It was a fading institution before the same-sex vote, but Australia Post is front and centre again.
It was a fading institution before the same-sex vote, but Australia Post is front and centre again. Ingram Publishing

POLLIE TICKLED: I'd pay each MP millions for a good decision

IT'S a faded institution on its way out but having a resurgence because of the vote on same-sex marriage. No, not the institution of marriage and not the Catholic Church. I'm talking about Australia Post. This may be its finest hour for a long time.

Back when I lived in inner Sydney we had an older postie called Eddie who was near retirement and it took him the whole of his shift to sort and deliver the mail. When Eddie was on holidays, his replacement was Jack, a younger man who preferred to sit in a pub. Jack would sort and deliver the mail and be in the pub hours before his shift finished.

Why did Eddie take so long? It wasn't his age, nor the lack of appeal of a beer and salami. I found out one morning when Eddie knocked on my door. My flatmate Julia was in Malaysia - an exotic place in the mid-1970s when few Australians had been there. He handed me a postcard. "G'day Michael - looks like Julia's having a good time there."

Eddie knew almost everyone on the run and obviously put a lot of time into knowing their business. It's a pity MPs don't know their business and constituents as well as Eddie knew his.

Senator Cory Bernardi thinks he knows the constituency and has called same-sex marriage a "rainbow Trojan horse" because it will be followed by all sorts of political correctness.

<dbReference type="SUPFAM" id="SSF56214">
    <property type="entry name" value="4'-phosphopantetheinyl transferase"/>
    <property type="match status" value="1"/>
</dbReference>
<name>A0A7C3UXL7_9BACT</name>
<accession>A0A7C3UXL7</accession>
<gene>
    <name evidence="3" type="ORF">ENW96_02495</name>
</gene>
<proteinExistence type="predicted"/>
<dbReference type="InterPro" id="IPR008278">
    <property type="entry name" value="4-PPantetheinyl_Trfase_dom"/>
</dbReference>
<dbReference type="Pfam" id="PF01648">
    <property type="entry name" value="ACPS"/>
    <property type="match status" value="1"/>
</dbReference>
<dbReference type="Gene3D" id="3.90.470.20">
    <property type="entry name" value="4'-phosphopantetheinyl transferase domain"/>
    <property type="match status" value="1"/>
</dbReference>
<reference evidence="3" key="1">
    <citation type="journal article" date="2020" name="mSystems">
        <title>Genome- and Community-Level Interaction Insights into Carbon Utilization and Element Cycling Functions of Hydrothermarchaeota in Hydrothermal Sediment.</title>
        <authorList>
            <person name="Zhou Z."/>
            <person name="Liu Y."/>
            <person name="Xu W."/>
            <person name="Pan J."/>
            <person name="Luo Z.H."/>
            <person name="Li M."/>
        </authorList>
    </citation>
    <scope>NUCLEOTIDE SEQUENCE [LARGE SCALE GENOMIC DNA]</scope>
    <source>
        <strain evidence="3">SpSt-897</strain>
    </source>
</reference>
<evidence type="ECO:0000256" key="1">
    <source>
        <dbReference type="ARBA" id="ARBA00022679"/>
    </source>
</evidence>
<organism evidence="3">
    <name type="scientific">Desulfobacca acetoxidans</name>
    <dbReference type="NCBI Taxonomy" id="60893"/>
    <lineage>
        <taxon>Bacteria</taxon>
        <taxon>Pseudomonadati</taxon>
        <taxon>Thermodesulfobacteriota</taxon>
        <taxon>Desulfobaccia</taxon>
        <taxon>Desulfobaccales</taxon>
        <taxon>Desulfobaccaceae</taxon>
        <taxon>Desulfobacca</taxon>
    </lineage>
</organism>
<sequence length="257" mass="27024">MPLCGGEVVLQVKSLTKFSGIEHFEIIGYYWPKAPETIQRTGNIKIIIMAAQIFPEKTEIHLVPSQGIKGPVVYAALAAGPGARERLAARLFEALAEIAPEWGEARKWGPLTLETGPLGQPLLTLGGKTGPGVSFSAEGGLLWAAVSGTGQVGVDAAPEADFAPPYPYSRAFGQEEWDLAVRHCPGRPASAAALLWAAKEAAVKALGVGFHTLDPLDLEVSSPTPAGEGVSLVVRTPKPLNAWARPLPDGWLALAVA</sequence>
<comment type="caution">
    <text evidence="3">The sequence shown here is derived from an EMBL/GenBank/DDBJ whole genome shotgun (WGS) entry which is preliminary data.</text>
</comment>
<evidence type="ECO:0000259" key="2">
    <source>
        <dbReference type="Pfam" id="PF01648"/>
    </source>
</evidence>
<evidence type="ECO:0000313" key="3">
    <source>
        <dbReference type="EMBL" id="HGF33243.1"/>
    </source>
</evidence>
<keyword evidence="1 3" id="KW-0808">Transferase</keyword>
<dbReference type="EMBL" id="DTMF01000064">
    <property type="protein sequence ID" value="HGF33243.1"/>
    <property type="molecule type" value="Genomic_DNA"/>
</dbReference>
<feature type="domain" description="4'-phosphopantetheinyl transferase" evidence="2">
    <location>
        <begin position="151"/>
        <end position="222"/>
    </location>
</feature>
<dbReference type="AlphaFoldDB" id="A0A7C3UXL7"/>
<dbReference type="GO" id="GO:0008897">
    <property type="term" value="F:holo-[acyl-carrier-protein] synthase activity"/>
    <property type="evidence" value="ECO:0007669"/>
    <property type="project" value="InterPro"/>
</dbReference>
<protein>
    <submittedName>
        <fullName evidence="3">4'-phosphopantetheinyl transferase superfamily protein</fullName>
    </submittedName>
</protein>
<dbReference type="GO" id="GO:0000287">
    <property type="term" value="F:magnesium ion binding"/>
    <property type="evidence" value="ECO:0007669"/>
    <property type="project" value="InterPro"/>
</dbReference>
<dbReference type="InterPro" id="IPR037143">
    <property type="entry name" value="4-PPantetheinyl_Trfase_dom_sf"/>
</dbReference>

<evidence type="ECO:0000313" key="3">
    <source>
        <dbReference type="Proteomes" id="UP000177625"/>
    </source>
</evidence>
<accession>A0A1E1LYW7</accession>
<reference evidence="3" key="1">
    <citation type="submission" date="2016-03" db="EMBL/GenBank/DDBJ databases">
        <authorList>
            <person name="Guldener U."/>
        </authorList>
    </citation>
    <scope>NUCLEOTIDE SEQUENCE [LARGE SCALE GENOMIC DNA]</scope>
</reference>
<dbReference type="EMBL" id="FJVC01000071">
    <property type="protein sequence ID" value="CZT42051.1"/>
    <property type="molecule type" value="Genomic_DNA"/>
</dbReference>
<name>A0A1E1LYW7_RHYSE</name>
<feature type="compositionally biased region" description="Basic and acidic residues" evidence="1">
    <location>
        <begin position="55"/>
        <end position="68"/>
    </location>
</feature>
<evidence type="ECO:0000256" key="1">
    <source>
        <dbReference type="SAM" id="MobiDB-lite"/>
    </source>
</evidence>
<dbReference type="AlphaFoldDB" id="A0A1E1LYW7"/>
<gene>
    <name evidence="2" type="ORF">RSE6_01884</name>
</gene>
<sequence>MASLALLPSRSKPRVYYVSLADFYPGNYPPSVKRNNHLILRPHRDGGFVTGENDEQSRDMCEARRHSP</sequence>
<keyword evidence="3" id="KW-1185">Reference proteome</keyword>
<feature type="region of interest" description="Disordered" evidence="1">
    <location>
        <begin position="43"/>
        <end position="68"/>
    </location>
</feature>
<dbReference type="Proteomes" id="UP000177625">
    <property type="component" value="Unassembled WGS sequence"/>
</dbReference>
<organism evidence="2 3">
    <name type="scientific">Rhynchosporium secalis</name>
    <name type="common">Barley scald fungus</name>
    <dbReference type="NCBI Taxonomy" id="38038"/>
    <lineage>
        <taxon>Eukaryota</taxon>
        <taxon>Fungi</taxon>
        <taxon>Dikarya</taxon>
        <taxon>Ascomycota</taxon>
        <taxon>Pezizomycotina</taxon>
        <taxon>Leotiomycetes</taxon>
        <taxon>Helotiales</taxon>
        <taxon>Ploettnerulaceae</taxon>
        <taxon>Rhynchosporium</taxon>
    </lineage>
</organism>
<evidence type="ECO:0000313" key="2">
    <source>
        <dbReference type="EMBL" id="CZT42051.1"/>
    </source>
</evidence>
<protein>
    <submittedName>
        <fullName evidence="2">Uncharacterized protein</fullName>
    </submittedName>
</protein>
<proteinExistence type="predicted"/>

But given that a recent poll of 5000 young Britons found half of them identified as non-heterosexual, I'm suspecting Australia Post may not be the only institution facing an uncertain future.

The same-sex marriage survey was aimed at stopping a small group of Libs crossing the floor and voting with Labor to allow such shenanigans. But now, Tony Abbott, its main driver, says if Malcolm Turnbull introduces any form of clean energy target, he will cross the floor with up to six backbenchers in tow.

Abbott argues the recommendation by the chief scientist for such a target should be ignored.

We elected the Rudd government in the belief we would take steps to cut our carbon contributions. Kevin Rudd couldn't deliver on that or much else and the baby was tossed with the bathwater. But if Abbott wants to cross the floor on this issue, why was he so determined to stop others doing it on marriage?

There's a saying in business "No decision is a bad decision." It has two parts to it. The first is that not making a decision is a bad idea because it leads to stagnation - sound like any government or opposition you know?

The second is that any decision is decisive because it declares something and that clarifies things or at least allows forward movement instead of going round and round in circles.

A quick number crunch - 16 million voters and $122 million - shows a bit over $7 per voter so that 76 Libs and Nats in the house of reps don't have to modify a decision made under John Howard. That's outsourcing MPs' decision making to the max.

It's comes out as $1.6 million for each of them. It would be cheaper to pay each Nat and Lib $1.6 million to retire and let a fresh crowd get on with making decisions.

But could they decide to take it? I have my doubts.